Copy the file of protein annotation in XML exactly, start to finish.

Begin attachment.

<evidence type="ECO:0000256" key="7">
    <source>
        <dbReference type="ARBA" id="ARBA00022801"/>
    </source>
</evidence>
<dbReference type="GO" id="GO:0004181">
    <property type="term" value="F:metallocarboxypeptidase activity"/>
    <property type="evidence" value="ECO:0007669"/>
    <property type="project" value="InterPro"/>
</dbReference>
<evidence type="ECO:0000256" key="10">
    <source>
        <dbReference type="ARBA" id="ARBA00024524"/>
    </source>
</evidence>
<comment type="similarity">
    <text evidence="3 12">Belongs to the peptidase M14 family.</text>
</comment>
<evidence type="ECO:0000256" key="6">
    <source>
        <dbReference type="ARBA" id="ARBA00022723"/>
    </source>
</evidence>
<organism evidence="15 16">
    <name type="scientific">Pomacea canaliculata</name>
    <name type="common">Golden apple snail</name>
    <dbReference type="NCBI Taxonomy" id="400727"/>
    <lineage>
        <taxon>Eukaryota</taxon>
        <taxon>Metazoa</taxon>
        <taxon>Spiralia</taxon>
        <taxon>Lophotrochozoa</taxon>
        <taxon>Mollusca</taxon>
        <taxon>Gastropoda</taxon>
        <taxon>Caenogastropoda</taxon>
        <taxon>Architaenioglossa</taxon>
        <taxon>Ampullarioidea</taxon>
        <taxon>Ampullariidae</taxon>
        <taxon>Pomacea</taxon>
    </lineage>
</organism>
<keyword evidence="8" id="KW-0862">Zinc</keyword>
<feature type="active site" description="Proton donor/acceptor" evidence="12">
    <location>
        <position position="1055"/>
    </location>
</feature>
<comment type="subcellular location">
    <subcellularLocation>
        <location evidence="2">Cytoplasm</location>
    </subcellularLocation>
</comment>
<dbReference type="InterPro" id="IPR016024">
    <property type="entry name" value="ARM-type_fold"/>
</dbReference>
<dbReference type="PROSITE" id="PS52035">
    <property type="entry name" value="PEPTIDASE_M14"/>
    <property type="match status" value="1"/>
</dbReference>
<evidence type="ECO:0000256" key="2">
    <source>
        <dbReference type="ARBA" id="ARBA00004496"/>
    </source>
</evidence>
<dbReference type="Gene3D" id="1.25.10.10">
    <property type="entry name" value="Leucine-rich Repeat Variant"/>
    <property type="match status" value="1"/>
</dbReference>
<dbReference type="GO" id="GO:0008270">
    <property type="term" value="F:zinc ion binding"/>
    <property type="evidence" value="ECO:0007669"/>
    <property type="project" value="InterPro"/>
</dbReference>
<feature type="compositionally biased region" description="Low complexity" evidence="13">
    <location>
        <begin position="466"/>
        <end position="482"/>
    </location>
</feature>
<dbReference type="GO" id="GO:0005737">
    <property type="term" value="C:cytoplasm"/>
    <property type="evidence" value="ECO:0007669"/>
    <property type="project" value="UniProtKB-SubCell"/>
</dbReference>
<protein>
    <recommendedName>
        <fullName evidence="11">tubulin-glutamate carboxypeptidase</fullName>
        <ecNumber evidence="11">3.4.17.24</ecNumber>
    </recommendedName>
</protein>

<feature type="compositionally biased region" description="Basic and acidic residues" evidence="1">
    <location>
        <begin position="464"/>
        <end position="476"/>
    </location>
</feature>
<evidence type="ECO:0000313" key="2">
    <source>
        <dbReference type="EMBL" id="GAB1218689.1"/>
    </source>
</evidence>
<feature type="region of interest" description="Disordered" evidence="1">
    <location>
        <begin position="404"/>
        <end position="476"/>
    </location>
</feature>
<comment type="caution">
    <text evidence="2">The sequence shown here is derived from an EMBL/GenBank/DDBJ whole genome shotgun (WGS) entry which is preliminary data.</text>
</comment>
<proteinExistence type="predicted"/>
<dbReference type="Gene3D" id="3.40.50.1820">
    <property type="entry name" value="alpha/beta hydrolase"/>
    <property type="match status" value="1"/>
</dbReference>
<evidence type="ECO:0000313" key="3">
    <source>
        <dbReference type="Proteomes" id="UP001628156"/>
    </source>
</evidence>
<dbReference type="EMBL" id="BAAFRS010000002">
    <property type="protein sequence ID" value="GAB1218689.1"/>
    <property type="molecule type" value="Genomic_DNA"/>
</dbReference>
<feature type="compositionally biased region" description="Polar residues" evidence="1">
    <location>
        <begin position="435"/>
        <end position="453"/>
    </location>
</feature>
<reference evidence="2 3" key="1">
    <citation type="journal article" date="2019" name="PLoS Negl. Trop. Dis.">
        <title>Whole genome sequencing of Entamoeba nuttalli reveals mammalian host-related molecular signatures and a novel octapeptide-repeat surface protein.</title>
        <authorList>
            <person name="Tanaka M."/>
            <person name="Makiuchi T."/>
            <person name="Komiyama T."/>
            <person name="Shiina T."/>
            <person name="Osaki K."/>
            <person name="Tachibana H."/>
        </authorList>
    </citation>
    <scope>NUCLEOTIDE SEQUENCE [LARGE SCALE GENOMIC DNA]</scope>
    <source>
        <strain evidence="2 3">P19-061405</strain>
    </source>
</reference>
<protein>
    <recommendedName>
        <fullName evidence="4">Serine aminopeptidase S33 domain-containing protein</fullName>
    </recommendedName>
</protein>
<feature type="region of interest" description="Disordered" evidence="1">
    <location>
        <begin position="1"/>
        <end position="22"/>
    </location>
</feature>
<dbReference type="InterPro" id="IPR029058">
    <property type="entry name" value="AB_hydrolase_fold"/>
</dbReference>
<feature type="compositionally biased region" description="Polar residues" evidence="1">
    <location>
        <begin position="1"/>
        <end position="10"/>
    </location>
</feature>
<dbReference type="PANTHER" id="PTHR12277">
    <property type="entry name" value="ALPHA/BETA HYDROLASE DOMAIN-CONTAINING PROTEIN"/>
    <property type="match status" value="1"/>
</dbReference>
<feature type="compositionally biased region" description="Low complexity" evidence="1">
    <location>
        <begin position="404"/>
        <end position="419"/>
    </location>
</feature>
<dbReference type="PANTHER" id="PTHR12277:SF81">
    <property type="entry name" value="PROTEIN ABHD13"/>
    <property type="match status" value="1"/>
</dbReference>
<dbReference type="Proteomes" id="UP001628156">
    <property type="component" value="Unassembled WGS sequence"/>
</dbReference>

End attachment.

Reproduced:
<evidence type="ECO:0000256" key="7">
    <source>
        <dbReference type="ARBA" id="ARBA00022801"/>
    </source>
</evidence>
<dbReference type="GO" id="GO:0004181">
    <property type="term" value="F:metallocarboxypeptidase activity"/>
    <property type="evidence" value="ECO:0007669"/>
    <property type="project" value="InterPro"/>
</dbReference>
<evidence type="ECO:0000256" key="10">
    <source>
        <dbReference type="ARBA" id="ARBA00024524"/>
    </source>
</evidence>
<comment type="similarity">
    <text evidence="3 12">Belongs to the peptidase M14 family.</text>
</comment>
<evidence type="ECO:0000256" key="6">
    <source>
        <dbReference type="ARBA" id="ARBA00022723"/>
    </source>
</evidence>
<organism evidence="15 16">
    <name type="scientific">Pomacea canaliculata</name>
    <name type="common">Golden apple snail</name>
    <dbReference type="NCBI Taxonomy" id="400727"/>
    <lineage>
        <taxon>Eukaryota</taxon>
        <taxon>Metazoa</taxon>
        <taxon>Spiralia</taxon>
        <taxon>Lophotrochozoa</taxon>
        <taxon>Mollusca</taxon>
        <taxon>Gastropoda</taxon>
        <taxon>Caenogastropoda</taxon>
        <taxon>Architaenioglossa</taxon>
        <taxon>Ampullarioidea</taxon>
        <taxon>Ampullariidae</taxon>
        <taxon>Pomacea</taxon>
    </lineage>
</organism>
<keyword evidence="8" id="KW-0862">Zinc</keyword>
<feature type="active site" description="Proton donor/acceptor" evidence="12">
    <location>
        <position position="1055"/>
    </location>
</feature>
<comment type="subcellular location">
    <subcellularLocation>
        <location evidence="2">Cytoplasm</location>
    </subcellularLocation>
</comment>
<dbReference type="InterPro" id="IPR016024">
    <property type="entry name" value="ARM-type_fold"/>
</dbReference>
<dbReference type="PROSITE" id="PS52035">
    <property type="entry name" value="PEPTIDASE_M14"/>
    <property type="match status" value="1"/>
</dbReference>
<evidence type="ECO:0000256" key="2">
    <source>
        <dbReference type="ARBA" id="ARBA00004496"/>
    </source>
</evidence>
<dbReference type="Gene3D" id="1.25.10.10">
    <property type="entry name" value="Leucine-rich Repeat Variant"/>
    <property type="match status" value="1"/>
</dbReference>
<dbReference type="GO" id="GO:0008270">
    <property type="term" value="F:zinc ion binding"/>
    <property type="evidence" value="ECO:0007669"/>
    <property type="project" value="InterPro"/>
</dbReference>
<feature type="compositionally biased region" description="Low complexity" evidence="13">
    <location>
        <begin position="466"/>
        <end position="482"/>
    </location>
</feature>
<dbReference type="GO" id="GO:0005737">
    <property type="term" value="C:cytoplasm"/>
    <property type="evidence" value="ECO:0007669"/>
    <property type="project" value="UniProtKB-SubCell"/>
</dbReference>
<protein>
    <recommendedName>
        <fullName evidence="11">tubulin-glutamate carboxypeptidase</fullName>
        <ecNumber evidence="11">3.4.17.24</ecNumber>
    </recommendedName>
</protein>

<feature type="compositionally biased region" description="Basic and acidic residues" evidence="1">
    <location>
        <begin position="464"/>
        <end position="476"/>
    </location>
</feature>
<evidence type="ECO:0000313" key="2">
    <source>
        <dbReference type="EMBL" id="GAB1218689.1"/>
    </source>
</evidence>
<feature type="region of interest" description="Disordered" evidence="1">
    <location>
        <begin position="404"/>
        <end position="476"/>
    </location>
</feature>
<comment type="caution">
    <text evidence="2">The sequence shown here is derived from an EMBL/GenBank/DDBJ whole genome shotgun (WGS) entry which is preliminary data.</text>
</comment>
<proteinExistence type="predicted"/>
<dbReference type="Gene3D" id="3.40.50.1820">
    <property type="entry name" value="alpha/beta hydrolase"/>
    <property type="match status" value="1"/>
</dbReference>
<evidence type="ECO:0000313" key="3">
    <source>
        <dbReference type="Proteomes" id="UP001628156"/>
    </source>
</evidence>
<dbReference type="EMBL" id="BAAFRS010000002">
    <property type="protein sequence ID" value="GAB1218689.1"/>
    <property type="molecule type" value="Genomic_DNA"/>
</dbReference>
<feature type="compositionally biased region" description="Polar residues" evidence="1">
    <location>
        <begin position="435"/>
        <end position="453"/>
    </location>
</feature>
<reference evidence="2 3" key="1">
    <citation type="journal article" date="2019" name="PLoS Negl. Trop. Dis.">
        <title>Whole genome sequencing of Entamoeba nuttalli reveals mammalian host-related molecular signatures and a novel octapeptide-repeat surface protein.</title>
        <authorList>
            <person name="Tanaka M."/>
            <person name="Makiuchi T."/>
            <person name="Komiyama T."/>
            <person name="Shiina T."/>
            <person name="Osaki K."/>
            <person name="Tachibana H."/>
        </authorList>
    </citation>
    <scope>NUCLEOTIDE SEQUENCE [LARGE SCALE GENOMIC DNA]</scope>
    <source>
        <strain evidence="2 3">P19-061405</strain>
    </source>
</reference>
<protein>
    <recommendedName>
        <fullName evidence="4">Serine aminopeptidase S33 domain-containing protein</fullName>
    </recommendedName>
</protein>
<feature type="region of interest" description="Disordered" evidence="1">
    <location>
        <begin position="1"/>
        <end position="22"/>
    </location>
</feature>
<dbReference type="InterPro" id="IPR029058">
    <property type="entry name" value="AB_hydrolase_fold"/>
</dbReference>
<feature type="compositionally biased region" description="Polar residues" evidence="1">
    <location>
        <begin position="1"/>
        <end position="10"/>
    </location>
</feature>
<dbReference type="PANTHER" id="PTHR12277">
    <property type="entry name" value="ALPHA/BETA HYDROLASE DOMAIN-CONTAINING PROTEIN"/>
    <property type="match status" value="1"/>
</dbReference>
<feature type="compositionally biased region" description="Low complexity" evidence="1">
    <location>
        <begin position="404"/>
        <end position="419"/>
    </location>
</feature>
<dbReference type="PANTHER" id="PTHR12277:SF81">
    <property type="entry name" value="PROTEIN ABHD13"/>
    <property type="match status" value="1"/>
</dbReference>
<dbReference type="Proteomes" id="UP001628156">
    <property type="component" value="Unassembled WGS sequence"/>
</dbReference>